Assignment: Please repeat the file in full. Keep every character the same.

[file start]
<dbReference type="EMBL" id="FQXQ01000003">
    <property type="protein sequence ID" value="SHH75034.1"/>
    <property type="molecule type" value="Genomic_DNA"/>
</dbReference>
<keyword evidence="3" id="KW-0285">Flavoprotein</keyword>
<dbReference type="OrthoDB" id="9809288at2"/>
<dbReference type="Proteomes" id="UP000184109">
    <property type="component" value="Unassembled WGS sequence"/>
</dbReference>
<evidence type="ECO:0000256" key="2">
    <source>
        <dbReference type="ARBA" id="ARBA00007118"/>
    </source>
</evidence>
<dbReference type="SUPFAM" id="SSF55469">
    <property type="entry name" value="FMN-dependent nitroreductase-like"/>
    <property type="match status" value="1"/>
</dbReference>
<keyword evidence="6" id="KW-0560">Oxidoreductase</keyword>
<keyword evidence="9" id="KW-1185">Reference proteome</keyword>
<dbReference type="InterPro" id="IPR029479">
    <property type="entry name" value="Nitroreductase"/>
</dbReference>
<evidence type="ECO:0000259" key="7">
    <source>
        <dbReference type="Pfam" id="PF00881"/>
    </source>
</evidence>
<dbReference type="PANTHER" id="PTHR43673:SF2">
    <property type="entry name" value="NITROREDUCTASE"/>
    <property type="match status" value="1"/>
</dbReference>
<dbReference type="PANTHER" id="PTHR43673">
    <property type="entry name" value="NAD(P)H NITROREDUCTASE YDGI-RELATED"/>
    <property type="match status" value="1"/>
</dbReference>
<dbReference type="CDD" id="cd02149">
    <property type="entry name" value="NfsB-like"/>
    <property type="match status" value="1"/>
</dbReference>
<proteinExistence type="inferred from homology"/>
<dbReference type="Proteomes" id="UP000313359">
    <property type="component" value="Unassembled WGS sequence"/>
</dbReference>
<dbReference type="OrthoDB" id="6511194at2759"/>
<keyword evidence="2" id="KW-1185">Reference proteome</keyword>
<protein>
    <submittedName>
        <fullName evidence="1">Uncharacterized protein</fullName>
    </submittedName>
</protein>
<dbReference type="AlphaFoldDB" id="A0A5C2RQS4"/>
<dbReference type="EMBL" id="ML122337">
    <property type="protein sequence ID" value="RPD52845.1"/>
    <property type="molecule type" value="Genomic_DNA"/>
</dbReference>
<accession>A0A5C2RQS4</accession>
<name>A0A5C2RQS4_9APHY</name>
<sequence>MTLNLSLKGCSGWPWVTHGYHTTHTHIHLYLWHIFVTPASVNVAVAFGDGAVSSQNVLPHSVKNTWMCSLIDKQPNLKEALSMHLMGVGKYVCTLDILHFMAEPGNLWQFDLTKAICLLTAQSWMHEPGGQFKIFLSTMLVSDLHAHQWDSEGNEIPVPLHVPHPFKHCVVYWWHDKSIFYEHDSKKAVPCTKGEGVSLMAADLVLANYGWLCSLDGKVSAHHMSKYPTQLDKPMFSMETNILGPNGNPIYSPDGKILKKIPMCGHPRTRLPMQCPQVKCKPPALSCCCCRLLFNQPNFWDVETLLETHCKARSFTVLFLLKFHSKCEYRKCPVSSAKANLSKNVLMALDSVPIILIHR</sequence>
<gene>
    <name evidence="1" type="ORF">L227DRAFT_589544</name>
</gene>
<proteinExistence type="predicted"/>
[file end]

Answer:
<dbReference type="EMBL" id="FQXQ01000003">
    <property type="protein sequence ID" value="SHH75034.1"/>
    <property type="molecule type" value="Genomic_DNA"/>
</dbReference>
<keyword evidence="3" id="KW-0285">Flavoprotein</keyword>
<dbReference type="OrthoDB" id="9809288at2"/>
<dbReference type="Proteomes" id="UP000184109">
    <property type="component" value="Unassembled WGS sequence"/>
</dbReference>
<evidence type="ECO:0000256" key="2">
    <source>
        <dbReference type="ARBA" id="ARBA00007118"/>
    </source>
</evidence>
<dbReference type="SUPFAM" id="SSF55469">
    <property type="entry name" value="FMN-dependent nitroreductase-like"/>
    <property type="match status" value="1"/>
</dbReference>
<keyword evidence="6" id="KW-0560">Oxidoreductase</keyword>
<keyword evidence="9" id="KW-1185">Reference proteome</keyword>
<dbReference type="InterPro" id="IPR029479">
    <property type="entry name" value="Nitroreductase"/>
</dbReference>
<evidence type="ECO:0000259" key="7">
    <source>
        <dbReference type="Pfam" id="PF00881"/>
    </source>
</evidence>
<dbReference type="PANTHER" id="PTHR43673:SF2">
    <property type="entry name" value="NITROREDUCTASE"/>
    <property type="match status" value="1"/>
</dbReference>
<dbReference type="PANTHER" id="PTHR43673">
    <property type="entry name" value="NAD(P)H NITROREDUCTASE YDGI-RELATED"/>
    <property type="match status" value="1"/>
</dbReference>
<dbReference type="CDD" id="cd02149">
    <property type="entry name" value="NfsB-like"/>
    <property type="match status" value="1"/>
</dbReference>
<proteinExistence type="inferred from homology"/>
<dbReference type="Proteomes" id="UP000313359">
    <property type="component" value="Unassembled WGS sequence"/>
</dbReference>
<dbReference type="OrthoDB" id="6511194at2759"/>
<keyword evidence="2" id="KW-1185">Reference proteome</keyword>
<protein>
    <submittedName>
        <fullName evidence="1">Uncharacterized protein</fullName>
    </submittedName>
</protein>
<dbReference type="AlphaFoldDB" id="A0A5C2RQS4"/>
<dbReference type="EMBL" id="ML122337">
    <property type="protein sequence ID" value="RPD52845.1"/>
    <property type="molecule type" value="Genomic_DNA"/>
</dbReference>
<accession>A0A5C2RQS4</accession>
<name>A0A5C2RQS4_9APHY</name>
<sequence>MTLNLSLKGCSGWPWVTHGYHTTHTHIHLYLWHIFVTPASVNVAVAFGDGAVSSQNVLPHSVKNTWMCSLIDKQPNLKEALSMHLMGVGKYVCTLDILHFMAEPGNLWQFDLTKAICLLTAQSWMHEPGGQFKIFLSTMLVSDLHAHQWDSEGNEIPVPLHVPHPFKHCVVYWWHDKSIFYEHDSKKAVPCTKGEGVSLMAADLVLANYGWLCSLDGKVSAHHMSKYPTQLDKPMFSMETNILGPNGNPIYSPDGKILKKIPMCGHPRTRLPMQCPQVKCKPPALSCCCCRLLFNQPNFWDVETLLETHCKARSFTVLFLLKFHSKCEYRKCPVSSAKANLSKNVLMALDSVPIILIHR</sequence>
<gene>
    <name evidence="1" type="ORF">L227DRAFT_589544</name>
</gene>
<proteinExistence type="predicted"/>